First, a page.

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I have a fairly standard star voting functionality in my app that uses jQuery's hover event. The partial that the star voting logic is in used to be rendered with the rest of the page once the DOM was initially loaded (HTML request). However, I would like to move the partial so that it's not loaded with the page but can be loaded when the user wants. I made a typical AJAX request to load the partial but when it gets rendered the stars don't react properly to events like a mouseover. Is this issue being brought on because I'm rendering the forms via AJAX or is there just a bug in my code? Thanks for the help

Update: Got it working using the on handler, thanks for the help all!

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Show us code... Otherwise saying what is happening is like telling a mechanic whats wrong with your engine my making sounds. –  Erik Philips May 19 '12 at 7:27
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5 Answers

up vote 3 down vote accepted

You are likely trying to bind events to nodes that don't exist in the DOM yet. The best way to solve this is to bind to a listener that exists prior to the Ajax request, that is an ancestor (sometimes incorrectly called "parent", which is only one level of ancestor) of the content being fetched. For example, given this markup in the page itself:

<div id="ajaxContainer">
  <!-- content will be periodically replaced with Ajax -->
</div>

"ajaxContainer" is an ancestor of whatever you're going to fetch. Then you need to bind a listener using an appropriate method. In the old days you could use live() but it's deprecated and was not so efficient anyhow. Then the recommendation was for delegate(), which solved efficiency problems. Now it's for a delegated listener syntax of on(), which is roughly the same performance as delegate() but with different syntax.

All that to say, use .on() if you are using jQuery 1.7+.

Imagine your Ajax function retrieves a portion of a page containing your star system mouseover, which is inside a series of divs classed as "stars". The syntax might look like:

$(document).ready(function() {
  $('#ajaxContainer').on('mouseenter', '.stars', function() {
    $this = $(this); // cache this specific instance of a stars div as a jQuery object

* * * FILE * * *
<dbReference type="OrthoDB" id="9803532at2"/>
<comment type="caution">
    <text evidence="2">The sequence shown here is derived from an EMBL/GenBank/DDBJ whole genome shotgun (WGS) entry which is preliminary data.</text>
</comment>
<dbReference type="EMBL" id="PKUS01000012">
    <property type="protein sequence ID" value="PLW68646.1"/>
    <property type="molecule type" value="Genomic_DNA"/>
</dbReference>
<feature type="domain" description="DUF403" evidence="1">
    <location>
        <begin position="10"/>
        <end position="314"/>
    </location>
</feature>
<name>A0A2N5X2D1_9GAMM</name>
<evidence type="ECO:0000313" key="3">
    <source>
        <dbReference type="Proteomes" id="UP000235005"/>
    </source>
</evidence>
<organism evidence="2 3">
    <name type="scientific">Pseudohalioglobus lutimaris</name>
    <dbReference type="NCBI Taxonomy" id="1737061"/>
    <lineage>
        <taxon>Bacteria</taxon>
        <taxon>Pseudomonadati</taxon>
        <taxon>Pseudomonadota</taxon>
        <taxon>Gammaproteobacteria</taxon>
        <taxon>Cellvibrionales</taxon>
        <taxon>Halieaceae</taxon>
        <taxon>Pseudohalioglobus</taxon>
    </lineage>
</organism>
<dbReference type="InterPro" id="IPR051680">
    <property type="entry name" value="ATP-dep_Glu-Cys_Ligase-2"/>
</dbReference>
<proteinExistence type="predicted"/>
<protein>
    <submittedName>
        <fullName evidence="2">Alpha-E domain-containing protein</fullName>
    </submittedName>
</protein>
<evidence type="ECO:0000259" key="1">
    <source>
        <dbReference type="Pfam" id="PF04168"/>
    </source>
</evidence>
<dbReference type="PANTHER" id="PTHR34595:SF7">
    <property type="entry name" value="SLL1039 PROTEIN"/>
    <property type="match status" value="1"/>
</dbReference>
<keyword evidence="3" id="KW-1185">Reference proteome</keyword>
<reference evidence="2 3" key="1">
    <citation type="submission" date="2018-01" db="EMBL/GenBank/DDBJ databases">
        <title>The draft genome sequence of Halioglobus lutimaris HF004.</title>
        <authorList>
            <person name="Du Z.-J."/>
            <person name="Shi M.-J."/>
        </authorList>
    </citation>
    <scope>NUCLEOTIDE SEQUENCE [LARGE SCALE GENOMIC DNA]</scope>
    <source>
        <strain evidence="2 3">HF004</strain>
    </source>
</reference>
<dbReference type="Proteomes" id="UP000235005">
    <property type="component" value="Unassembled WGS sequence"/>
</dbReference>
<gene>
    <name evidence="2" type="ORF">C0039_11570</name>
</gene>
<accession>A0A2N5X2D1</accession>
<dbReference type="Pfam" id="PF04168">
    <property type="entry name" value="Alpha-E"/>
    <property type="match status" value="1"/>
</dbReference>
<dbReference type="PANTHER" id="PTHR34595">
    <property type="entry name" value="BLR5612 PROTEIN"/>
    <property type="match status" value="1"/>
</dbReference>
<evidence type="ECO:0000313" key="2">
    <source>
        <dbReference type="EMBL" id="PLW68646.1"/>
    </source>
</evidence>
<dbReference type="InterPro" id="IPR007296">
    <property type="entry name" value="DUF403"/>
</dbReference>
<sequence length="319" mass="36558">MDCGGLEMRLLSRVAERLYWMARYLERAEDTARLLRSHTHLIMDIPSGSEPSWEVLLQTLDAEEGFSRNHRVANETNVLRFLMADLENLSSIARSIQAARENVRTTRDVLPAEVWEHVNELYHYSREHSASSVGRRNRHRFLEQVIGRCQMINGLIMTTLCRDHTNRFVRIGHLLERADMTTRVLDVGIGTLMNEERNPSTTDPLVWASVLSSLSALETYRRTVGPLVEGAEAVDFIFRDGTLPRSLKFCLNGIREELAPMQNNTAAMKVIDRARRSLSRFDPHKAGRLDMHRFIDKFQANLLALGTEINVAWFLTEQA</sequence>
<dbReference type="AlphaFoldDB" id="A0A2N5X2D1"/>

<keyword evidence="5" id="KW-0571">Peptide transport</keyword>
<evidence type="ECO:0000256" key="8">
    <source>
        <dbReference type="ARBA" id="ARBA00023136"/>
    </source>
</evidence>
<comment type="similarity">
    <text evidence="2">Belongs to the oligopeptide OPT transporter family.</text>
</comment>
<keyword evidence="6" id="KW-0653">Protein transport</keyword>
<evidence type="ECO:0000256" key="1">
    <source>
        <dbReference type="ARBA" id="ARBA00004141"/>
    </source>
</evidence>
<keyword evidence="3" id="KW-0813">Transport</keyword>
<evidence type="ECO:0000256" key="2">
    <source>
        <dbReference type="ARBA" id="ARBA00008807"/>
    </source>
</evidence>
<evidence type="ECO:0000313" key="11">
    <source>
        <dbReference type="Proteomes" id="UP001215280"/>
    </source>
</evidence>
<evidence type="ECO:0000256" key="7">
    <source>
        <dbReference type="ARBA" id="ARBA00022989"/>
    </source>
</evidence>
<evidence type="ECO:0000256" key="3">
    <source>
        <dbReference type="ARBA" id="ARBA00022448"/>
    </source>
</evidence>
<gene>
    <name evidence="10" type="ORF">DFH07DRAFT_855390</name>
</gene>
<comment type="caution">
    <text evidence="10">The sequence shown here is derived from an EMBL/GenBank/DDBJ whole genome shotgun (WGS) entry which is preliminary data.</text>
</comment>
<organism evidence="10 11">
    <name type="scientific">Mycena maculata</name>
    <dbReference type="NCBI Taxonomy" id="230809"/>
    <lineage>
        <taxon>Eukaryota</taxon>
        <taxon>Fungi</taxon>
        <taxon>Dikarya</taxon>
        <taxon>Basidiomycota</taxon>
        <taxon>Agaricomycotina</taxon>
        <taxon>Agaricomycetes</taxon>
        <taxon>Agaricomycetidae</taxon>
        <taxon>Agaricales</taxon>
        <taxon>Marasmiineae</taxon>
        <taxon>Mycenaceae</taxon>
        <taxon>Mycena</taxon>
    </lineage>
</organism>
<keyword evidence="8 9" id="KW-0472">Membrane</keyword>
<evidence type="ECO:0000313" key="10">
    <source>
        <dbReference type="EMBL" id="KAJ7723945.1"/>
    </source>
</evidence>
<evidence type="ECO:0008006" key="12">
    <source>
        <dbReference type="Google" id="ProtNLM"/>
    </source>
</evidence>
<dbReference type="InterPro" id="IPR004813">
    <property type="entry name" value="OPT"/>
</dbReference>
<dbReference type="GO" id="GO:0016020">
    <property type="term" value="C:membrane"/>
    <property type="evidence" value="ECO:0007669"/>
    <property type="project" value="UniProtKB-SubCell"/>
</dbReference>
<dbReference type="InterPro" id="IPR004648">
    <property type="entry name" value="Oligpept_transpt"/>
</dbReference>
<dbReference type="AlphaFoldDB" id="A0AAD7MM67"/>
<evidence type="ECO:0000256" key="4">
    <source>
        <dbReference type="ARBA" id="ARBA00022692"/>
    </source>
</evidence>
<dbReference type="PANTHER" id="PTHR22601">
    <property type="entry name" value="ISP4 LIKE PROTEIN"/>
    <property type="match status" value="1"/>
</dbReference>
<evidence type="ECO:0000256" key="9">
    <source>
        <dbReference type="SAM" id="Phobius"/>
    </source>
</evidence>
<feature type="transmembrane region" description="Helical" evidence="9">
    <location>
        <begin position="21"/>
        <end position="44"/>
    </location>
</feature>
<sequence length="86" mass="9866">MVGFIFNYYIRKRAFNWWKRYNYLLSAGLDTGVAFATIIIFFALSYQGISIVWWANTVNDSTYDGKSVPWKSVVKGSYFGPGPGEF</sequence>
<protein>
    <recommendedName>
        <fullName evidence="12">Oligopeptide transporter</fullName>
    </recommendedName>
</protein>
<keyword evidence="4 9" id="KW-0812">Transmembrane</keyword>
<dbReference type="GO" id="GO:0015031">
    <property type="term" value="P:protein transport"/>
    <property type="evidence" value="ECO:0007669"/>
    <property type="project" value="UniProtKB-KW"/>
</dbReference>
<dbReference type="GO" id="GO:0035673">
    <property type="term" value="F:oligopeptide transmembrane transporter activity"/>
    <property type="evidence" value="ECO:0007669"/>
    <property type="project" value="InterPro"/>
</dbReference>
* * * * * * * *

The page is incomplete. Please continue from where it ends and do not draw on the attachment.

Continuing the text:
// do stuff with $this
  });
});

This says "Start listening inside ajaxContainer for events that match 'mouse enters stars divs' and when that happens, do stuff."

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The elements that are created with Ajax will not respond to your event handlers, as the event handlers only work on elements that are present in the DOM at the time of initializiation.

You need to delegate, and listen for events on elements that are present in the DOM, and catch the bubbling of the dynamic elements.

You should use on() for this:

$('#nonDynamicElement').on('mouseenter', '#dynamicElement', function() {
    //do stuff
});
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As from jQuery 1.7+ you should use on() for older versions of jquery you can use live()

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jQuery has a function called live which lets you apply event handlers to not yet created objects.

As said in the comment, use on() instead.

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As of jQuery 1.7, the .live() method is deprecated. Use .on() to attach event handlers. Users of older versions of jQuery should use .delegate() in preference to .live(). –  Andreas May 19 '12 at 7:34
    
I did not know, thanks for the info! –  Marcus Johansson May 19 '12 at 7:34
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If your using jQuery within an AJAX script, be sure to use jQuery instead of $.

jQuery( selector [, context] )

Instead of

$( selector [, context] ) 
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